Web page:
Nov 232009

Outsourcing big is not always beautiful. Indeed, sometimes outsourcing big can be a blunder. For example, on Friday, Information Age reported a tally of the UK government’s project management track record, and found that IT projects count among its worst failures. Why? “Government needs to stop thinking that when it comes to procuring IT systems, big is always beautiful,” says shadow chancellor George Osborne. “We need to move in the direction of what are known as ‘open standards’ – in effect, creating a common language for government IT,” he said, which would mean “big projects can be split into smaller elements, which can be delivered by different suppliers and then bolted together”.

Even in Texas, big isn’t always beautiful. Texas was an early advocate of large scale outsourcing of government work, with lawmakers in 2005 ordering agencies to outsource their data storage, security and disaster recovery services. The state contracted for IBM to take over IT and procurement services for 27 state government agencies. Years later Texas is still stumbling. A highly critical report released, ironically on Friday the 13th, by the Texas Department of Information Resources in essence states that both Texas and IBM are at fault in the on-going fiasco and was caused by the same disease: abject naivety and excessive optimism about what could be accomplished and how to go about it. Does it really make practical sense to consolidate all IT functions for so many agencies? Unfortunately, the vendor community seems continually able to convince decision-makers that this is a good thing, based on savings that tend to prove hard to ever realize. Not that I am against outsourcing, but it hardly seems like any single organization is the best solution for all situations.

Not many other states have outsourcing initiatives of this magnitude, though Virginia last year launched a similarly ambitious program. Virginia approved the centralization of information technology services for all state agencies after an audit determined that Virginia was wasting over $100 million annually on IT project cost overruns and on unsuccessful efforts to get the different state departments’ heterogeneous and outdated IT systems to communicate with one another. The Joint Legislative Audit and Review Commission released an audit report that essentially said that the outsourcing contract’s significant risks had turned into significant problems, and that there would be no savings to the state through the initial 10-year term of the its $2 billion agreement with Northrop Grumman.

With revenues dwindling in an economic downturn, governments are likely to face increasing pressure to get outsourcing right. These cases should come as a warning to those now considering the outsourcing of IT and other operations, with questions of how much outsourcing is too much, especially to a single vendor. Big is not always beautiful, and as my mother, your mother, everyone’s mother says—be careful for what you ask for, you may get it.


Scott Stribrny

Scott Stribrny is a Senior Consultant with Cutter Consortium's Business Technology Strategies practice and a leading figure in the world of process improvement. He is currently advising on techniques for effective product requirement specification and risk management.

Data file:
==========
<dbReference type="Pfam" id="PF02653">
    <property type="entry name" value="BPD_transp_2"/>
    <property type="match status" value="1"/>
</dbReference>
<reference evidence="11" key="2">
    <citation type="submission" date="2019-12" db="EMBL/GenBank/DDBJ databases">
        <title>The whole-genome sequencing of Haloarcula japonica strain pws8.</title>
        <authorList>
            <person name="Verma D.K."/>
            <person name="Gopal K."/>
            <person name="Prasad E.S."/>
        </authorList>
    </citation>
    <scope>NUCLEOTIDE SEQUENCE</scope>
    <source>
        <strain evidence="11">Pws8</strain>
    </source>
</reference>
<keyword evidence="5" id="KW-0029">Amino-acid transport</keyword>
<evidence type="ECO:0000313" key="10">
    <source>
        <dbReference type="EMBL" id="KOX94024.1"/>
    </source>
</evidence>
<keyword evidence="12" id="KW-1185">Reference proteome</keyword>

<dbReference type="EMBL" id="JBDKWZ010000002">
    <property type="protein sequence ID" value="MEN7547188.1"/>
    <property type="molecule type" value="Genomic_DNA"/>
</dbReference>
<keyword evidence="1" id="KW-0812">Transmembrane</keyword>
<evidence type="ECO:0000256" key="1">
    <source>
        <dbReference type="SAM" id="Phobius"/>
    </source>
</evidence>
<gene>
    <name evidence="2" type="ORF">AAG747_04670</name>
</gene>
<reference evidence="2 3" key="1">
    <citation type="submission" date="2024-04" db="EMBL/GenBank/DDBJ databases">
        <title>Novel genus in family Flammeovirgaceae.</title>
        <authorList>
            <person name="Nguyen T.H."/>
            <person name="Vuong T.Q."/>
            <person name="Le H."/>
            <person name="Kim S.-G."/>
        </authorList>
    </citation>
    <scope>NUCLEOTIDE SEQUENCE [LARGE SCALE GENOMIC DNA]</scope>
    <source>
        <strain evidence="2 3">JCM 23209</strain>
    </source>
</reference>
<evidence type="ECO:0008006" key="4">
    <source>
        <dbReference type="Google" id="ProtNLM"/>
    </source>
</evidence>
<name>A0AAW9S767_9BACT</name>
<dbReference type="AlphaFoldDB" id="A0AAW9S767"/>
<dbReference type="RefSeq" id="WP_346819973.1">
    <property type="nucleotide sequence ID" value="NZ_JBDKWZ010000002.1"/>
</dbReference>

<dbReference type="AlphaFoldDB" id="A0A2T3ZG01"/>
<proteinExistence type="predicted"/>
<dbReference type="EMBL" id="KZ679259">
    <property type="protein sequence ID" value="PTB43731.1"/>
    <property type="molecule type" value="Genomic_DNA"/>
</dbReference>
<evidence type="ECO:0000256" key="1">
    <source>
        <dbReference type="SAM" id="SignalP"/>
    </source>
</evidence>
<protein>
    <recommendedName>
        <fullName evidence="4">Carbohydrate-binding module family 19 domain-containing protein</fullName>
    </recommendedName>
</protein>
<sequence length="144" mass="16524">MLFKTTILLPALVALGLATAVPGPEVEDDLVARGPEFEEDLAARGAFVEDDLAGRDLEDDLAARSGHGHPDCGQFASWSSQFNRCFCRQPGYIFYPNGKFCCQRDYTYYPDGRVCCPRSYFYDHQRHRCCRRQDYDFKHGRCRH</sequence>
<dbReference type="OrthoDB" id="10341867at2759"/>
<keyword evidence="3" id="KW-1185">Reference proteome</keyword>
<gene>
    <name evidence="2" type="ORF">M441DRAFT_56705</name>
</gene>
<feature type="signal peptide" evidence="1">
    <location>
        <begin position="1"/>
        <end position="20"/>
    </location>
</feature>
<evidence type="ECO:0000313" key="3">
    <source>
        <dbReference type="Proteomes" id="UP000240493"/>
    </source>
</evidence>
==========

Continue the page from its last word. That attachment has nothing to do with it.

6 Responses to “Big is Not Always Beautiful”

  1. […] Big is Not Always Beautiful by Scott Stribrny on The Cutter Blog | Debate Online […]

  2. I wonder if the root of the problem is “project size” or the inability of organizations to manage in an increasingly distributed world. We continue to see companies pursue consolidation projects (on a system level) and M&A (on an enterprise level), which are justified as ways to reduce duplication, costs, and differentiation. Unfortunately, the scope for many of these efforts often overreach, which ends up reducing the opportunity for innovation, agility, and flexibility. I would guess these are going to be pretty important capabilities for organizations & institutions as they try to drive top-line revenue and growth in the future. So, is the problem one of project size or the inability of current management to embrace increasingly decentralized business models and market realities.

  3. avatar

    I suspect the problem comes down to communication. Communication paths increase by the square of the number of participants. A project with twice as many people has four times as many communication paths.

    If systems are outsourced because their day-to-day operation does not seem critical, the people running those systems probably draw heavily on experience to do their job and may not understand all the implications of changes. The designers of the system are long gone and preserving the status quo is handled by “muscle memory” of the organization. Trying to hand it off, or worse re-engineering it, by a completely new group places even more stress on the need for good communications.

  4. For an interesting update on this topic, see “IT Outsourcing: Multi-Billion-Dollar Mega Deals End in Break Up”

  5. See “Texas Outsourcing Contract To IBM Once More in Jeopardy”

  6. Also see “Northrop to pay $4.8M for Virginia government network outage”

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